MANKATO — Whether you prefer a single-payer system, are fully on board with the Affordable Care Act, or would simply like to go back to the way things were before “Obamacare,” you’d have gotten your fill of health care discussion at Saturday’s public forum at Minnesota State University.
A sparse crowd was on hand — a few dozen people — but the discussion was interesting.
Former U.S. Sen. Dave Durenberger, Dr. Dave Dvorak from Physicians for a National Health Program, and the University of Minnesota School of Public Health’s Lynn Blewett spent two hours picking apart the current health care system, how things will change under the Affordable Care Act, and how things could be potentially more efficient with even further reform.
“The system costs too much, produces too little and is breaking our backs financially,” Durenberger said.
Right now, although some of the provisions of the Affordable Care Act are already being implemented, there are still 49 million people in the U.S. who do not have insurance. In 2010 alone, 7 million people who had insurance through their employer lost that insurance when they lost their jobs.
On top of that, millions more fall under what experts refer to as “underinsured.” These are people who have insurance, but their coverage is poor or their deductible is very high.
“These are people who, when sick, are going to seriously think twice before seeking help,” Dvorak said.
He recounted a story of a single mother who was ill and needed costly medical testing. She worked full time as a waitress and had she only had $1,800. The tests she needed would cost thousands, and her insurance required a $5,000 deductible. Those tests would wipe out her bank account and leave her with crippling medical bills.
This is what it means to be underinsured. And the only ones to benefit from that are insurance companies.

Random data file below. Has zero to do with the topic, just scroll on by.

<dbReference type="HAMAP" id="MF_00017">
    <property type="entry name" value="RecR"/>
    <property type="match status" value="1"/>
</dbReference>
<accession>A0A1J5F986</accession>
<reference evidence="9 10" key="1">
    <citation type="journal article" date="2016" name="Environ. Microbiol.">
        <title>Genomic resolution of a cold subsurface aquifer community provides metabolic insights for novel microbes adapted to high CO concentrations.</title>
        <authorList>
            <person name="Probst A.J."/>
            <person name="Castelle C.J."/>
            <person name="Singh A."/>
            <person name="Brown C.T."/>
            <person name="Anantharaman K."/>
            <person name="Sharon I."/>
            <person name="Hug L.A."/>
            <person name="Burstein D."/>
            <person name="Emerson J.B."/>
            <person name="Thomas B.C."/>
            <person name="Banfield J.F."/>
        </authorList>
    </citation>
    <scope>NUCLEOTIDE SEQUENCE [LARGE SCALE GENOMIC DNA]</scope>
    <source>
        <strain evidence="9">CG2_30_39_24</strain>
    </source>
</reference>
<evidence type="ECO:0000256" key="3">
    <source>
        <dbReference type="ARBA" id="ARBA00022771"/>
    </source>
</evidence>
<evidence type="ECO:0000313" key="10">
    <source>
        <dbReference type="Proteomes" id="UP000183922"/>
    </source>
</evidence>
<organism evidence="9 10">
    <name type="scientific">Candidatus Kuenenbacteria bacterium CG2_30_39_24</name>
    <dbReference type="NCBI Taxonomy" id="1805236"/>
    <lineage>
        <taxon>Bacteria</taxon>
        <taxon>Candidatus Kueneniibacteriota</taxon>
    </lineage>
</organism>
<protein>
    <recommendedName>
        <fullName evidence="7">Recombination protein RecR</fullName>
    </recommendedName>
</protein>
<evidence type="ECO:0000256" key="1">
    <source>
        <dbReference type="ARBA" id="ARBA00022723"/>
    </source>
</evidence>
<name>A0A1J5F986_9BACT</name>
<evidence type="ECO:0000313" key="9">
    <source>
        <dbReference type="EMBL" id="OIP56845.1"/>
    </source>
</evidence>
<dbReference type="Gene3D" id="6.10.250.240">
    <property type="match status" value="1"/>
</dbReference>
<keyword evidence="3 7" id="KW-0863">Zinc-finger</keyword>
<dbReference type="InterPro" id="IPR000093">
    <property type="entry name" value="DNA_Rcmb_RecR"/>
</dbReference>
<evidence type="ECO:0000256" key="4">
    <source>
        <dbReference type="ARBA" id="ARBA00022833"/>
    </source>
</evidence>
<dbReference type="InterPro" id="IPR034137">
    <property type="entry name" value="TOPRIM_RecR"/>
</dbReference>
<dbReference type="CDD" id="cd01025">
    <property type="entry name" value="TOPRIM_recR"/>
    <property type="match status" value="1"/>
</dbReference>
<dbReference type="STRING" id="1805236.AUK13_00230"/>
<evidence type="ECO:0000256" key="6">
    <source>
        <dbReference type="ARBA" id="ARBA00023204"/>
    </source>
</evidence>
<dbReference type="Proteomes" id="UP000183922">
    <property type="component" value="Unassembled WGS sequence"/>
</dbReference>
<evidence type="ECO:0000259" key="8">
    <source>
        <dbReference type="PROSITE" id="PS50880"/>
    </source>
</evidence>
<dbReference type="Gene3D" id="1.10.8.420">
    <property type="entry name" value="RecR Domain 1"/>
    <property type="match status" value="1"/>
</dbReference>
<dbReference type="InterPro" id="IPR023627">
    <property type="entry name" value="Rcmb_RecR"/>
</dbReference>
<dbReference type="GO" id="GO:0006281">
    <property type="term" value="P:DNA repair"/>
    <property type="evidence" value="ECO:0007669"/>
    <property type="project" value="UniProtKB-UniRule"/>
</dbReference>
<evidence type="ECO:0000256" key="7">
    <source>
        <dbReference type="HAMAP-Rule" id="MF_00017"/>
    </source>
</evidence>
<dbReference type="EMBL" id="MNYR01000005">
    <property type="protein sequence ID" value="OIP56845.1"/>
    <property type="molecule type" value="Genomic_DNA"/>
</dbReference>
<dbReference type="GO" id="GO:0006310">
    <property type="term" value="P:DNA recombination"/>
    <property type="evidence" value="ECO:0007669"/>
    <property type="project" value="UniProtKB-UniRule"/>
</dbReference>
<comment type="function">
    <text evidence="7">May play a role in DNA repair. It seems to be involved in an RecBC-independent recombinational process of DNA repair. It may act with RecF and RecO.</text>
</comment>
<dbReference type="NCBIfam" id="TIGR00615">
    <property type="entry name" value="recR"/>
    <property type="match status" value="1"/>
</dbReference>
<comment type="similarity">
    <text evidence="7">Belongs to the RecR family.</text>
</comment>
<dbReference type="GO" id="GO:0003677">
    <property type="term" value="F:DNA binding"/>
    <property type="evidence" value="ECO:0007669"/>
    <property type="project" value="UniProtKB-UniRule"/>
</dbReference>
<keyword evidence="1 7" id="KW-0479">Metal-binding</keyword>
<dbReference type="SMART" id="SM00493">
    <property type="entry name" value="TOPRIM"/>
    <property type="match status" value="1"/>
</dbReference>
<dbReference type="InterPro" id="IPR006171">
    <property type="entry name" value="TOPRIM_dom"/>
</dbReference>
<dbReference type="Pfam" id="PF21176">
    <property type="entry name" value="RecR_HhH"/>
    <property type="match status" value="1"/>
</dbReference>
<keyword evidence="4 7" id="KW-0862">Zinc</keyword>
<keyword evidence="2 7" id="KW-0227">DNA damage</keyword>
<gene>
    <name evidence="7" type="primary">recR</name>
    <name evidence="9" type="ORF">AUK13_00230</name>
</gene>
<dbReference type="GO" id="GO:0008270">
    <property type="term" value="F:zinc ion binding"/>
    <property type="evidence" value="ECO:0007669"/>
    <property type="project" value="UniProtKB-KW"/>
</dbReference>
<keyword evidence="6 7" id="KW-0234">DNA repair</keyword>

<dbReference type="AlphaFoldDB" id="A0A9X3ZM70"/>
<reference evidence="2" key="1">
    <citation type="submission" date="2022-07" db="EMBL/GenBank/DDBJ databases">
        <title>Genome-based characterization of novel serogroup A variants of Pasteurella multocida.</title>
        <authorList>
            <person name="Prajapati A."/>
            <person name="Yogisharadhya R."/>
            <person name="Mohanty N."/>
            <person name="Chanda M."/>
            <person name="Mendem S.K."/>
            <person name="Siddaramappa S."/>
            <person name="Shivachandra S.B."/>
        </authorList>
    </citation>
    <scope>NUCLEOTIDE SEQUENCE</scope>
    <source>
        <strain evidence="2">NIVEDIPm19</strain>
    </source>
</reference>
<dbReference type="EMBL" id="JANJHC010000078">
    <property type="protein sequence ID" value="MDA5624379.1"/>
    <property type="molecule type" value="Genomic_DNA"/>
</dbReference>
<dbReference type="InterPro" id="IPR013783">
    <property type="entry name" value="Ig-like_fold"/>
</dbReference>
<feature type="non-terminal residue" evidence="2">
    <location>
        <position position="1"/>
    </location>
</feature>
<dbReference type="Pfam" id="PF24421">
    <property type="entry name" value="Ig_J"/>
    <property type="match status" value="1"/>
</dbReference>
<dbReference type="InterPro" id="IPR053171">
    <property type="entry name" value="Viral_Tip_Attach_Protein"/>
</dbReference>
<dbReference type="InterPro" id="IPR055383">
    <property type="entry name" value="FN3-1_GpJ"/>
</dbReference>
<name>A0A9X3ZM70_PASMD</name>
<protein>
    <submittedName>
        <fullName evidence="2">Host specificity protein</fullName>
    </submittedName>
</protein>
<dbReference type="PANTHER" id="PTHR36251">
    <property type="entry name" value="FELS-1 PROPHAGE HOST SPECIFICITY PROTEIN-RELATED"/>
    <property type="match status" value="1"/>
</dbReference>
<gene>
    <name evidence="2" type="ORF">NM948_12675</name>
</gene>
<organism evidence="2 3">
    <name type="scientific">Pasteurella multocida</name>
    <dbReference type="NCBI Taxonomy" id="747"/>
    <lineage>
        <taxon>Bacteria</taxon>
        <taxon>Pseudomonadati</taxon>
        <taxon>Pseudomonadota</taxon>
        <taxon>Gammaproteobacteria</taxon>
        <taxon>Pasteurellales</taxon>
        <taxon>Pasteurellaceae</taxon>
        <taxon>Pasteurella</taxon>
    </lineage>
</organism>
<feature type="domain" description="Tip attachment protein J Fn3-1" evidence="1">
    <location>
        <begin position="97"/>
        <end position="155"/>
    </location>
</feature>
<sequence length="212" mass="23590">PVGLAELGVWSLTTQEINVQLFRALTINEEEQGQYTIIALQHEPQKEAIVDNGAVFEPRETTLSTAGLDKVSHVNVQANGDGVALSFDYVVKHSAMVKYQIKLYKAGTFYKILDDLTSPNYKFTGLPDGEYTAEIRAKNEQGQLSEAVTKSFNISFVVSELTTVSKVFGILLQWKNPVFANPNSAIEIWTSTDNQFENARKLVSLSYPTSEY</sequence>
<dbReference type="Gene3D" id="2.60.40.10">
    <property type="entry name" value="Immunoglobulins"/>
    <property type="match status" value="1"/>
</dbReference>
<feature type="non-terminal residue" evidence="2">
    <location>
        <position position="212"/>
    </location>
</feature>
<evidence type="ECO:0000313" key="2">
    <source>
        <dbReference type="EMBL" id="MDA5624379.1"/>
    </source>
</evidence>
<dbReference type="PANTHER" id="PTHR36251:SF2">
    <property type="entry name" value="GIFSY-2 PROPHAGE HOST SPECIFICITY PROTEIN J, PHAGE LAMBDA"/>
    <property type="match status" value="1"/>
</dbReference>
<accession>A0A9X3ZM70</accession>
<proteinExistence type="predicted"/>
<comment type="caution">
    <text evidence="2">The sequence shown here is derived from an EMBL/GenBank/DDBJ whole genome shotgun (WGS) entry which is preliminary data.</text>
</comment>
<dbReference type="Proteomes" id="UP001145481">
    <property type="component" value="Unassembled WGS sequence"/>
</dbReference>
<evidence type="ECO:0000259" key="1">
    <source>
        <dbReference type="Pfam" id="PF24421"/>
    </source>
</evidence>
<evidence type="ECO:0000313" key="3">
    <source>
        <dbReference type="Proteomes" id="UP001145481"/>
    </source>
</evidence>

“It’s not just the uninsured that we need to be worried about in this country,” Dvorak said. “It’s also the underinsured.”
Dvorak champions a single-payer system that would no longer require insurance companies. Everyone would have the same health insurance, and everyone would be covered, always.
A single payer system, Dvorak said, would save the government billions. Employers would save roughly $1,200 per employee per year.
It’s already happening in Vermont. That state has implemented a single payer system at the state level. Dvorak is hoping that bills already in play in both the Minnesota House and Senate can get enough support to eventually make single payer an option in Minnesota, as well.
If and until that happens, though, the Affordable Care Act is the main health care reform we have.
Blewett said that, since the ACA went into effect, the number of people without insurance has gone down. This can be attributed in part to the ACA provision that allows people to stay on their parents’ insurance until age 26. It can also be attributed, in part, to the growing number of Baby Boomers transitioning to Medicare.
One of the biggest changes will be coming soon with Minnesota’s insurance exchange. This will allow Minnesotans without insurance to get affordable insurance under the ACA.